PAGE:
The x-ray source and detector array are positioned so that the x-ray paths between the focal spot and each detector all lie in the same plane (the so-called "slice plane", "rotation plane" or "scanning plane") which is normal to the rotation axis of the disk. Because the ray paths originate from substantially a point source and extend at different angles to the detectors, the ray paths resemble a fan, and thus the term "fan beam" is used to describe all of the ray paths at any one instant of time. The radiation that is detected by a single detector at a measuring instant during a scan is considered a "ray" or "beam". The ray is partially attenuated by the mass of the patient in its path and each detector generates a single intensity measurement as a function of the integral of the attenuation, and thus of the density of the portion of the patient in the path of the ray from the focal spot to that detector. These x-ray intensity measurements, or projections, are typically performed during prescribed measurement intervals at each of a plurality of angular disk positions.

Various types of detectors have been developed, including gas and solid state types. A typical solid state detector (hereinafter, "detector" or "detector channel") includes a scintillating crystal which converts high energy x-radiation photons into low energy visible light photons, and a photodiode which converts the low energy visible light photons into extremely low-amplitude electrical currents (i.e., on the order of picoamperes to nanoamperes). The output of each detector channel represents the x-ray flux incident on the detector crystal. The outputs of the detector array are transmitted via an array of conductors to a data acquisition system (DAS) for signal processing.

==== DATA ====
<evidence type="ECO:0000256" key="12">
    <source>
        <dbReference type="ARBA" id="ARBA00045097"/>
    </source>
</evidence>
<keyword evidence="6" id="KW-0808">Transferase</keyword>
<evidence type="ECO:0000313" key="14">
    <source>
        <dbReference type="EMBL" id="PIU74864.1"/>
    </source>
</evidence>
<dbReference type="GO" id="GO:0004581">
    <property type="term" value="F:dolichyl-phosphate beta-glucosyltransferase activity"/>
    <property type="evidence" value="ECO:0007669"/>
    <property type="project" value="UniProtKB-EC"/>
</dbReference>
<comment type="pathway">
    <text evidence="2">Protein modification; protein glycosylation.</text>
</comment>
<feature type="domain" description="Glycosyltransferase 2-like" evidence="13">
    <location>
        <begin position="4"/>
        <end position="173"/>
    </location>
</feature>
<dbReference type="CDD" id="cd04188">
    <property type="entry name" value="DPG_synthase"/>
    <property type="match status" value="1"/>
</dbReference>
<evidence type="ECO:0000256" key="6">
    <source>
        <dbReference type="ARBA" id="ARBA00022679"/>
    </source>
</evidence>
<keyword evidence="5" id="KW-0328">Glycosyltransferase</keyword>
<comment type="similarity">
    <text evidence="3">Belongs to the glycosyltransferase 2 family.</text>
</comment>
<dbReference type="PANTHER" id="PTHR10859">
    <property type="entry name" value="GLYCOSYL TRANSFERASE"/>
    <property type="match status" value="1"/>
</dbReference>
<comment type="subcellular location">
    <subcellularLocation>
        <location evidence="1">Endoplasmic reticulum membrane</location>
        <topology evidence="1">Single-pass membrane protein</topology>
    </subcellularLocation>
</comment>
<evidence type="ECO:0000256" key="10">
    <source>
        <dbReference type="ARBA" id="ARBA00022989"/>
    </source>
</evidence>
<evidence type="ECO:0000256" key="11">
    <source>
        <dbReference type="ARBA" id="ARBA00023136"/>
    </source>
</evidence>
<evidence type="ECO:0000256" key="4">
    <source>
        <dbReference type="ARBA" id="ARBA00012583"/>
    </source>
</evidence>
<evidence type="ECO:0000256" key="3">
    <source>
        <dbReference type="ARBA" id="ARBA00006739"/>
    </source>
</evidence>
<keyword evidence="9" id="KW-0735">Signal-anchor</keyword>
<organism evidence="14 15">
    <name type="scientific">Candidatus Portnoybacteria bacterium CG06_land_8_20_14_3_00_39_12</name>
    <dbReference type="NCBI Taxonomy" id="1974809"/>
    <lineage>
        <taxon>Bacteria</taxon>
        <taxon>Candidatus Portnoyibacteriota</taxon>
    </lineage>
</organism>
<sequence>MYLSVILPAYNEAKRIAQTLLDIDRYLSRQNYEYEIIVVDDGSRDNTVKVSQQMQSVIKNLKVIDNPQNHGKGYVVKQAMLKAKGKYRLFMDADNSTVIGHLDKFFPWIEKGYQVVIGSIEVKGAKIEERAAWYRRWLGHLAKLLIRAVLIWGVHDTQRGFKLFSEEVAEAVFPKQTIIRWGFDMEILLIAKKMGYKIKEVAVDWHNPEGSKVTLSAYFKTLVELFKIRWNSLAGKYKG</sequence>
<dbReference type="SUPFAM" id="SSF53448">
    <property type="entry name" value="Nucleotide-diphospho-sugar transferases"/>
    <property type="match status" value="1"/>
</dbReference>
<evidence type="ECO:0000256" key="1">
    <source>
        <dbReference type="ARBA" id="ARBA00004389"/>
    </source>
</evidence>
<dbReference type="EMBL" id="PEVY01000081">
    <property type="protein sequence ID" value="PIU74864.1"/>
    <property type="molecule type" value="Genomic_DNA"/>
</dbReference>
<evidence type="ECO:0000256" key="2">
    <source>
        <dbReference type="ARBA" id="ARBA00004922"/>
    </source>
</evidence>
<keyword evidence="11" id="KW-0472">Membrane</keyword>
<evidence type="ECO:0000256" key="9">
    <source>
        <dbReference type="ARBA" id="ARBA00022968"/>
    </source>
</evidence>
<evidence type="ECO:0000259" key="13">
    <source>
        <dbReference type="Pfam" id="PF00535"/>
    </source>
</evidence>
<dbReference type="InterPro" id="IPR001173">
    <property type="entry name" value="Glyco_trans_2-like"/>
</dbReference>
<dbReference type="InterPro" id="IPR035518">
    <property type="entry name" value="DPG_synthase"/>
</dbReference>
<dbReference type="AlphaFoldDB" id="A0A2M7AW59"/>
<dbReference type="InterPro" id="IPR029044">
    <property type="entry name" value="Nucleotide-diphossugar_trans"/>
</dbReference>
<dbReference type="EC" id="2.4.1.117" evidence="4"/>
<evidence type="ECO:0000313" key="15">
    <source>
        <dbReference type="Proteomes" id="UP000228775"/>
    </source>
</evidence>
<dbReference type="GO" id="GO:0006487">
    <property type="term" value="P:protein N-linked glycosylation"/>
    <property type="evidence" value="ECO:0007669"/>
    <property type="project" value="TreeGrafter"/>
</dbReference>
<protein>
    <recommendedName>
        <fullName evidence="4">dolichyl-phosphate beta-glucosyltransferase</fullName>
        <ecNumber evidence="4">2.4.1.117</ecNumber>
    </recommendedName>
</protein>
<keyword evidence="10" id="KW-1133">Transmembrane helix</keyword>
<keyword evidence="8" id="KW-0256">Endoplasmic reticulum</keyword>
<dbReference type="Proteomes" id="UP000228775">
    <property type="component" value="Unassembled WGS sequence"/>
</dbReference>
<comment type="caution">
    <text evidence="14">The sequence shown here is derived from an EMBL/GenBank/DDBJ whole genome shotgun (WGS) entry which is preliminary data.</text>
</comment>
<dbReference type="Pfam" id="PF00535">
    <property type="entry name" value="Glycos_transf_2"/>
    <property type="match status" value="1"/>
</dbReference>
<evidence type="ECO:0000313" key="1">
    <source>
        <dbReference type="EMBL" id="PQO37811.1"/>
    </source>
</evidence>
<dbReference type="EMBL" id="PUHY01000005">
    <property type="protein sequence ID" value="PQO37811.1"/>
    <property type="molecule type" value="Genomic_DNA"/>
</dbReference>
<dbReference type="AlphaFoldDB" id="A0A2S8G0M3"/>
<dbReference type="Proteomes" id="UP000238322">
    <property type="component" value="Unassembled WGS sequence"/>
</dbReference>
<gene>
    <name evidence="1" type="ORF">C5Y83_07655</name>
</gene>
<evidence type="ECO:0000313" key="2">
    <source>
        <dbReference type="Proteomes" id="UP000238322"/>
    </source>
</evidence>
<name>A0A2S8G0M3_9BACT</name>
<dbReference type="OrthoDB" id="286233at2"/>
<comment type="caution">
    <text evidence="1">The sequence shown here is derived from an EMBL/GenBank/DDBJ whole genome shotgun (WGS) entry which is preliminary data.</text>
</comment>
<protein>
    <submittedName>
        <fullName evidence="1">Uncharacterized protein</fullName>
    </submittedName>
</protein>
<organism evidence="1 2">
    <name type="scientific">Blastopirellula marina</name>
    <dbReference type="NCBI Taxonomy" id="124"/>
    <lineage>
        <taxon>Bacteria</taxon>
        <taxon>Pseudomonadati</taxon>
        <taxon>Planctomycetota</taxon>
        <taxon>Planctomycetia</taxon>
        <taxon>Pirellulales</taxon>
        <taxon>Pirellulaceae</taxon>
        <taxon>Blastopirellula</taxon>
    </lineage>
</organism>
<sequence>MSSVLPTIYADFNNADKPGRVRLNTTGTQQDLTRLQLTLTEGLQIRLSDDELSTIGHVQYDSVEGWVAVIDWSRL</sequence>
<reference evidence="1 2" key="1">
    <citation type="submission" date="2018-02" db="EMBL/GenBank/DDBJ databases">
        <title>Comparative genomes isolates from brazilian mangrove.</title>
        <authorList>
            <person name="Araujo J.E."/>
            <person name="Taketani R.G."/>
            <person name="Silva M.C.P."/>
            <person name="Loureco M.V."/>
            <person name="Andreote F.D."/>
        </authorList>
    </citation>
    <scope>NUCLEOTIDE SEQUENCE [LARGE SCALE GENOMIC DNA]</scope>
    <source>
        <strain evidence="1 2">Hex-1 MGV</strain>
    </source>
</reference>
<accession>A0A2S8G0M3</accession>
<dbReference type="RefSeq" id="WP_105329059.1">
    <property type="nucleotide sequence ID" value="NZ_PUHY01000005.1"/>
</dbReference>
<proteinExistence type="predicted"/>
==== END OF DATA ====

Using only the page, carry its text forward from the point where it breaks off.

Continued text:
Because the resolution of the resulting image is a function of the size of the detectors, a CT scanner system typically includes hundreds of detectors which are extremely closely spaced along an arc extending about the focal spot. For reducing the costs of such detector arrays, the use of preassembled solid state detector modules, each comprising several solid state detectors, has been described in U.S. Pat. No. 5,487,098, issued to John Dobbs and David Banks and assigned to the present assignee. For example, one third-generation CT scanner system manufactured by the present assignee includes 384 detectors provided by 24 modules of 16 detectors each and closely spaced within an arc which subtends not more than 48 degrees. The width of a single detector is thus on the order of a millimeter.

The depth or height of a detector (i.e., its dimension in the radial direction) is determined by the conversion of x-ray photons to optical photons, which is a probabilistic function. The deeper the penetration of the x-rays into the crystal, the higher the percentage of conversion. Thus, in order to have a conversion of at least 99%, the height or depth of the detector in the radial direction is typically on the order of 2.5 millimeters.